By far one of the most talked about technologies at South by Southwest this year was virtual reality. VR was, well, virtually everywhere at the interactive media portion of the annual conglomerate of conferences in Austin, and a big reason for that was the potential healthcare applications that this technology lends itself to.
Walter Greenleaf, a research neuroscientist and medical product developer at Stanford University is considered an early pioneer in virtual environment technology with more than three decades of experience in the field of medical VR technology. Yes, he assured SXSW attendees this week, medical VR actually existed 30 years ago.
Here are five ways that VR is being used in healthcare today.
1. VR for Pain Distraction
Greenleaf said there has been a lot of research in this area that has shown it is possible to reduce both acute and chronic pain by using virtual reality programs as a distraction, and that patients who have participated in such studies have been able to reduce their independence on narcotics and opioids. He said researchers have been able to validate the effectiveness of this by showing that the parts of the brain that are active in pain reception are modified by using VR as a distraction for pain.
2. VR for Health and Wellness
Greenleaf said VR and AR (augmented reality) technologies offer ways to help clinicians deal with problems for which they've never had very effective solutions for. Weight management, stress management, addiction, medication adherence, cognitive function training, grief counseling, and isolation concerns are just some of the areas of health and wellness that Greenleaf sees VR technologies making an impact.
"One of the big problems that we have as humans to change our behavior is we don't see the results right away, it might take months before we see the results of our decisions and our actions, but with a virtual environment we can see it right away."
One tool he has used effectively is to create an image of a patient's future self. They take an image of the patient and create a virtual avatar that they then are able to age based on the patient's behaviors. So if a patient is not exercising, not eating right, and going to the bar too often, their avatar ages to reflect those lifestyle behaviors, Greenleaf said.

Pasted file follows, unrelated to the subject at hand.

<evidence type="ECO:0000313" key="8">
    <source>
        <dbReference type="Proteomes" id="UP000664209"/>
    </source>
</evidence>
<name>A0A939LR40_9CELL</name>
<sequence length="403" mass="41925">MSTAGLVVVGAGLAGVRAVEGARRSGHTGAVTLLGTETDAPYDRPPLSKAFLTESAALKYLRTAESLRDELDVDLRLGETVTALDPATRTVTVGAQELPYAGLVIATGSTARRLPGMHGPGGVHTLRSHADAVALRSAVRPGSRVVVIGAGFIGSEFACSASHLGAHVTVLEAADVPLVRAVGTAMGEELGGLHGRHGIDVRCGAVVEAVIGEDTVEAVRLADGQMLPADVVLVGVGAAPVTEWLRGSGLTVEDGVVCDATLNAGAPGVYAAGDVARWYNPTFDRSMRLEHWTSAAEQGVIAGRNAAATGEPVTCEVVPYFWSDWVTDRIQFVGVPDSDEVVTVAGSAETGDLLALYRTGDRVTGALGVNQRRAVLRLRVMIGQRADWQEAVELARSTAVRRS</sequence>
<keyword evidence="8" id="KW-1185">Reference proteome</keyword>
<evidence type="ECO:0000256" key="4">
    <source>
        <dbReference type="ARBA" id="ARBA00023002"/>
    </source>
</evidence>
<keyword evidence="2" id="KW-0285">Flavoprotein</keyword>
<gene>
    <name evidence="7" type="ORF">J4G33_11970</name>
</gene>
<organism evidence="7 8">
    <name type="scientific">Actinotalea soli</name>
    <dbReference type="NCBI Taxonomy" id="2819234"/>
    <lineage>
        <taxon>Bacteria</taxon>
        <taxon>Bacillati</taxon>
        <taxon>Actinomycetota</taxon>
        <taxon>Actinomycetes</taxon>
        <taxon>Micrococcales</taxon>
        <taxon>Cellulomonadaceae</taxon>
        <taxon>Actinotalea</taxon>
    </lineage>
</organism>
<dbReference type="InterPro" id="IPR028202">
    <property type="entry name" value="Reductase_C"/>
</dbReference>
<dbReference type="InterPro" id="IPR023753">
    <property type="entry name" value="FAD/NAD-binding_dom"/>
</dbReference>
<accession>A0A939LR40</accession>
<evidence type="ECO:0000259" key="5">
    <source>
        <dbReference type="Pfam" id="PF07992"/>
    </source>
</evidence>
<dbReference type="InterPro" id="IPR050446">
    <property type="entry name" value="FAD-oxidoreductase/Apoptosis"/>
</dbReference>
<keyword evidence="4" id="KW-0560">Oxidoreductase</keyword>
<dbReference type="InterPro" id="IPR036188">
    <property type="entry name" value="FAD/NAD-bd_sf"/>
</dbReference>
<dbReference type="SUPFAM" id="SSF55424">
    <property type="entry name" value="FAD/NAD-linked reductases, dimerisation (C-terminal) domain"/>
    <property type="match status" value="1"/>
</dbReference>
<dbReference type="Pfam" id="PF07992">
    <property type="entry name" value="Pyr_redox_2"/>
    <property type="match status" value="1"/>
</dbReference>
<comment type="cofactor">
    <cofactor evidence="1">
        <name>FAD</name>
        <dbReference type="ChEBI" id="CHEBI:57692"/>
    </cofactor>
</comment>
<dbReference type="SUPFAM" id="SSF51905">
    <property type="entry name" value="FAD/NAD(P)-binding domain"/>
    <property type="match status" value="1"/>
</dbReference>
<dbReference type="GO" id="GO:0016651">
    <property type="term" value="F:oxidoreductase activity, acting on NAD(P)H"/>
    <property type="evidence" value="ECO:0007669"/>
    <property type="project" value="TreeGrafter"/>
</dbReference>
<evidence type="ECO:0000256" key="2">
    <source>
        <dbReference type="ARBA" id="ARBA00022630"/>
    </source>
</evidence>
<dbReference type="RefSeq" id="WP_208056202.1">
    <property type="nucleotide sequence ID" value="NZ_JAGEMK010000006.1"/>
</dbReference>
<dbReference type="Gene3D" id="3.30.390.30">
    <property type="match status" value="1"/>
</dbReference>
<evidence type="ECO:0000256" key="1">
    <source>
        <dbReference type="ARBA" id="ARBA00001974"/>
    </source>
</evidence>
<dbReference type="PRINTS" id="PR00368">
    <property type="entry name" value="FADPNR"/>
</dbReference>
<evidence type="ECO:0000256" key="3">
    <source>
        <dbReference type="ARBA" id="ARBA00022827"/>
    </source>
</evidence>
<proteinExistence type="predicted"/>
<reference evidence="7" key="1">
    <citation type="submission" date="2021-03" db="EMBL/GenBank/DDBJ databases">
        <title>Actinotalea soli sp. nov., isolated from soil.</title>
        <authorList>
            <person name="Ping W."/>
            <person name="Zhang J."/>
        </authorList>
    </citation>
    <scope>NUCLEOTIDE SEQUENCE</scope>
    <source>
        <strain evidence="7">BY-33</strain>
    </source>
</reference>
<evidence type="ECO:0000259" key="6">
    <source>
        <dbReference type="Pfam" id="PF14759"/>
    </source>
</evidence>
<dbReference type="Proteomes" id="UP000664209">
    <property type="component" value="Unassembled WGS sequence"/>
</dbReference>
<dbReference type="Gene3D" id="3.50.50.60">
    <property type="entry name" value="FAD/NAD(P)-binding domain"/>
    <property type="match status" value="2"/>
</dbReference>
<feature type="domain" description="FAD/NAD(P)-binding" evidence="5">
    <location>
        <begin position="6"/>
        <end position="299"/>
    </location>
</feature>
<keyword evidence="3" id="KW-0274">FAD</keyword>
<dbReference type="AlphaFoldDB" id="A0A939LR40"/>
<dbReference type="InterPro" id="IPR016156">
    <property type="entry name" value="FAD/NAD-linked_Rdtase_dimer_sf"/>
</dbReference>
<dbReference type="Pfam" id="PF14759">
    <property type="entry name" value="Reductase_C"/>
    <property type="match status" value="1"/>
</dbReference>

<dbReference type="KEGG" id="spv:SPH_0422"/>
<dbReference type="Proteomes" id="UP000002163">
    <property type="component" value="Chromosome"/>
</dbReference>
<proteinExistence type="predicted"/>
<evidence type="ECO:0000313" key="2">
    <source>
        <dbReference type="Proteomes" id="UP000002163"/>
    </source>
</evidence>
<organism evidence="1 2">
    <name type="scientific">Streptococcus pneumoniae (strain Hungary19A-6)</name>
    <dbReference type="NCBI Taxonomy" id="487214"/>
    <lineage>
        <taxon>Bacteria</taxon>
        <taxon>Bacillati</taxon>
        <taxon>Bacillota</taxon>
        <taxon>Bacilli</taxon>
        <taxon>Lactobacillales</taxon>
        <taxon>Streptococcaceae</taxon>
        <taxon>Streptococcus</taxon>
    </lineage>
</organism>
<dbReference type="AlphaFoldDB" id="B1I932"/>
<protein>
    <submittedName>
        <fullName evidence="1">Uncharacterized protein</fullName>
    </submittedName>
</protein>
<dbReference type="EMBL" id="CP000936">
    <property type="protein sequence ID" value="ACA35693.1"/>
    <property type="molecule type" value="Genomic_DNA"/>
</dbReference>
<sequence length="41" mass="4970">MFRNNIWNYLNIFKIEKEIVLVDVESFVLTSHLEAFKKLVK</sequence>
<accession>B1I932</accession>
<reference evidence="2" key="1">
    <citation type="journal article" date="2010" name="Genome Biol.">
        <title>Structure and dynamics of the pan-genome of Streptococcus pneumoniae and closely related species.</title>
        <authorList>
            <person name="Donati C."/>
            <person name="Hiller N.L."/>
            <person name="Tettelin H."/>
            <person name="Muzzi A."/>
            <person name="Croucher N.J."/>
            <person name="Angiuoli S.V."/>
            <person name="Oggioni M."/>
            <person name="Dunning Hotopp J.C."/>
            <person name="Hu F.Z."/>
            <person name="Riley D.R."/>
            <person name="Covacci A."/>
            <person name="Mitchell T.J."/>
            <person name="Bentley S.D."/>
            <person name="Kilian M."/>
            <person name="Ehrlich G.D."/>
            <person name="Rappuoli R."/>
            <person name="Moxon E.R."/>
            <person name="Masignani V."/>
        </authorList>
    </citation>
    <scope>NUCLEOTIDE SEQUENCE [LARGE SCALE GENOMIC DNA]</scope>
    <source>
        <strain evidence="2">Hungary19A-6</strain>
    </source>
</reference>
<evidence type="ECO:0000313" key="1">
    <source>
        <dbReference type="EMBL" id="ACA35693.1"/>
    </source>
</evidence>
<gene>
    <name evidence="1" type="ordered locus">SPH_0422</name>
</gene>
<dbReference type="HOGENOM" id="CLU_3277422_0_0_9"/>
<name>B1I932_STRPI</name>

"Most of the work on this has been done with Standford undergraduate students. Believe me, all it takes is age progressing their avatar by five years and they'll pay attention to their behavior, it's very scary," Greenleaf said.
3. VR for Surgical Training and Pre-Operative Planning
VR is quickly becoming the standard for surgical training across a variety of specialties, Greenleaf said.
"You have to actually practice and be evaluated using virtual reality as a system to evaluate your surgical skills," he said.
The technology also lends itself to pre-operative planning by giving the surgeon an opportunity to practice a particularly complex operation in advance by taking information from imaging machines and applying it to a VR environment.
4. VR for Clinical Assessments
"I think the next generation of VR technology will be used for a montage of assessments for all aspects of human healthcare," Greenleaf said.
VR enables clinicians to do functional testing for a range of conditions where currently they have to rely on self-reporting by the patients, such as autism and attention deficit disorder.
5. VR for Pre-Operative Anxiety Reduction in Children
Greenleaf helped to test the new VR system through a project at Lucile Packard Children's Hospital at Stanford called Project Brave Heart. In collaboration with Framestore, and LIFE VR, Time Inc.'s company-wide VR initiative, researchers designed a relaxation application called Lumen and used that tool as a prescription for children facing heart surgery.
"We wanted to help children who were scheduled for a very scary cardiac procedure reduce their stress," Greenleaf said. "For these children, they know weeks in advance what the worst day of their life is going to be. They're scheduled for something that is very scary, they know about it and their parents know about it and there is a lot of worries and anticipatory anxiety."
The researchers used VR technology to guide patients and families through the hospital environment in advance of the surgery so that they would know what to expect. The program used a VR child tour guide that the pediatric patients would be able to relate to in an effort to help the children overcome their fears in advance and reduce stress before the surgery.
"It's very powerful to have guides that were showing them around and introducing them to the clinicians," Greenleaf said.
Lumen also was used to teach the children relaxation techniques through a virtual reality experience to help them reduce stress prior to the surgery.
The study was conducted in more than 30 children and Greenleaf said there were some children who had adamantly refused to undergo surgery prior to being enrolled in Project Brave Heart and those children were more accepting of the surgery after using the virtual program.